It was expecting a comfortable journey home that a senior media executive reached the city airport on Thursday afternoon. He had every reason to be optimistic as he had a confirmed seat on a JetKonnect flight to Delhi.
However, his expectations were belied when an airline staffer curtly informed him that he would not be able to take the flight he was booked on, as it was overbooked. He would have to wait and would be accommodated in another flight, he was told.
"When I confronted airline officials with my confirmed ticket, they said they couldn't help as the flight was already full," the executive told dna.
According to aviation industry insiders, overbooking of tickets by airlines has been increasing, especially during the peak season and weekends. This allows an airline to fly almost at full capacity (seats remain vacant only if some passengers miss the flight or do not show up). The passengers who have confirmed tickets but are left behind are accommodated in another flight.
Iqbal Mulla, president, Travel Agents Association of India (TAAI), agrees. "Passengers have to bear the brunt as airlines are not being held accountable for this anomaly."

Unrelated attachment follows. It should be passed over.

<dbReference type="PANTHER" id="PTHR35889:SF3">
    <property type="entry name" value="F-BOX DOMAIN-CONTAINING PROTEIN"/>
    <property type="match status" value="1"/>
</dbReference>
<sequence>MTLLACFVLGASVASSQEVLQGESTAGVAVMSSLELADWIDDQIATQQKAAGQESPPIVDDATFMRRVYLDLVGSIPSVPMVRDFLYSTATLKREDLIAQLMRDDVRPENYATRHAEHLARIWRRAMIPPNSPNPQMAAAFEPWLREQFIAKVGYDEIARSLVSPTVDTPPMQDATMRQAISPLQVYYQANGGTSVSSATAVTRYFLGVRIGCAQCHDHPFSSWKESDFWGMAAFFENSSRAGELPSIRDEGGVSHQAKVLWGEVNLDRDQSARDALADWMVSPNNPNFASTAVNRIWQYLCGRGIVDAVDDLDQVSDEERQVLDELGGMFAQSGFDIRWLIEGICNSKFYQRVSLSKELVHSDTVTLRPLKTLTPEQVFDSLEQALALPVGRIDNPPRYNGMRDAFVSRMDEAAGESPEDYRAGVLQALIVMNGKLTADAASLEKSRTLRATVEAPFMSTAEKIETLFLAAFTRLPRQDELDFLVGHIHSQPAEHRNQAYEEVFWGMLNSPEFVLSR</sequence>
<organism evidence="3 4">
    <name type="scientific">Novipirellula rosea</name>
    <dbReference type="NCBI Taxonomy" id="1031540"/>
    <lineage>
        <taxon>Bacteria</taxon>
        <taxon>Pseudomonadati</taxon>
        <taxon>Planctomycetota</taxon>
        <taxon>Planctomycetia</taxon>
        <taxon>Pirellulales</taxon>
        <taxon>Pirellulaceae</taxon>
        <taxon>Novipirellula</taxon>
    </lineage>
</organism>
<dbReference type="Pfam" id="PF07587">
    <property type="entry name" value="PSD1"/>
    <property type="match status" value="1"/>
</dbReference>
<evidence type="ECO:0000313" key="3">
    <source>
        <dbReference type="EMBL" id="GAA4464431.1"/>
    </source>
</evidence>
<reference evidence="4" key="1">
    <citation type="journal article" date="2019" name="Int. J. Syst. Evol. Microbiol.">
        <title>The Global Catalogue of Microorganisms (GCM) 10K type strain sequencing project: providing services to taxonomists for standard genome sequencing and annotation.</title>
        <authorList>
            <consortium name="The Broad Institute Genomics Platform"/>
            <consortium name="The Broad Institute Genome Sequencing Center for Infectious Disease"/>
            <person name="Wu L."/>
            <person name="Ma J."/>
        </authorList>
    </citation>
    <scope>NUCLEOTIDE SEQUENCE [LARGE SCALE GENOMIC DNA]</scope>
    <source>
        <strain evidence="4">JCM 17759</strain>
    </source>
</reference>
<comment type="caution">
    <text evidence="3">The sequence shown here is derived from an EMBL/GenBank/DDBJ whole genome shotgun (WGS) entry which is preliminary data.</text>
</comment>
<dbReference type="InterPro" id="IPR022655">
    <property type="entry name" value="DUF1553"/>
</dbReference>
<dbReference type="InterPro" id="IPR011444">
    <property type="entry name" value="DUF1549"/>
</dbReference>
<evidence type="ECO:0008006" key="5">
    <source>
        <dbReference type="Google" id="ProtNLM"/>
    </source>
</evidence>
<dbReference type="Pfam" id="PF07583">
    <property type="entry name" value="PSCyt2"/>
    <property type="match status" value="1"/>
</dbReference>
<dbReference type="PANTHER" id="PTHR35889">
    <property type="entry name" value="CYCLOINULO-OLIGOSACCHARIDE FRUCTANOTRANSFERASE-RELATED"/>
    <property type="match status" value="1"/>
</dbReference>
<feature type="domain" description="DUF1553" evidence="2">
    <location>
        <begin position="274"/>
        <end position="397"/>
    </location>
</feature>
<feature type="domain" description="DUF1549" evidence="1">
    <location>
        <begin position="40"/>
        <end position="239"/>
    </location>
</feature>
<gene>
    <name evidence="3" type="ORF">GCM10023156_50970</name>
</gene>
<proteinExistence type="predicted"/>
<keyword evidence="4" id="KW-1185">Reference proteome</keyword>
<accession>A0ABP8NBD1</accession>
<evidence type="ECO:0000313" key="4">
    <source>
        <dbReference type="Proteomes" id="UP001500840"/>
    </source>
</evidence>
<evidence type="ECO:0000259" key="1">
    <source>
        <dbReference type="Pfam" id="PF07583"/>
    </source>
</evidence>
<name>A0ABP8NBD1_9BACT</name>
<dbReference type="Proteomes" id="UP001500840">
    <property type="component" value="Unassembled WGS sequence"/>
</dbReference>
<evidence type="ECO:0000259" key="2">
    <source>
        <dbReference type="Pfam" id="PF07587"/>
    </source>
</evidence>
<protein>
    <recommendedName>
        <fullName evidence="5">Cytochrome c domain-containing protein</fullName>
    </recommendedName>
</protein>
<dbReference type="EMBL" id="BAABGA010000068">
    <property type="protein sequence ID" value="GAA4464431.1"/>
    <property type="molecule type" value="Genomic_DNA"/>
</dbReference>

International Air Transport Association (IATA), a trade association representing over 240 airlines across the world, believes overbooking to be a commercial tool used by airlines to maximum seat utilization.
"There is no international standard with respect to the level of overbooking as that depends on the individual carrier's commercial policy, market, profile of the passenger, etc," Albert Tjoeng, assistant director, Corporate Communications, IATA had earlier told dna.
Some airlines have invested in applications to help them maximize their seat utilization using historical data on cancellations and overbooking, reveal aviation experts.
Though passengers say this is an "unfair trade practice", according to legal experts it's legal, as all issues connected to this practice have been settled by an order of the Maharashtra State Consumer Dispute Redressal Commission in Jet Airways (India) Ltd vs. Dhiren N Sheth case.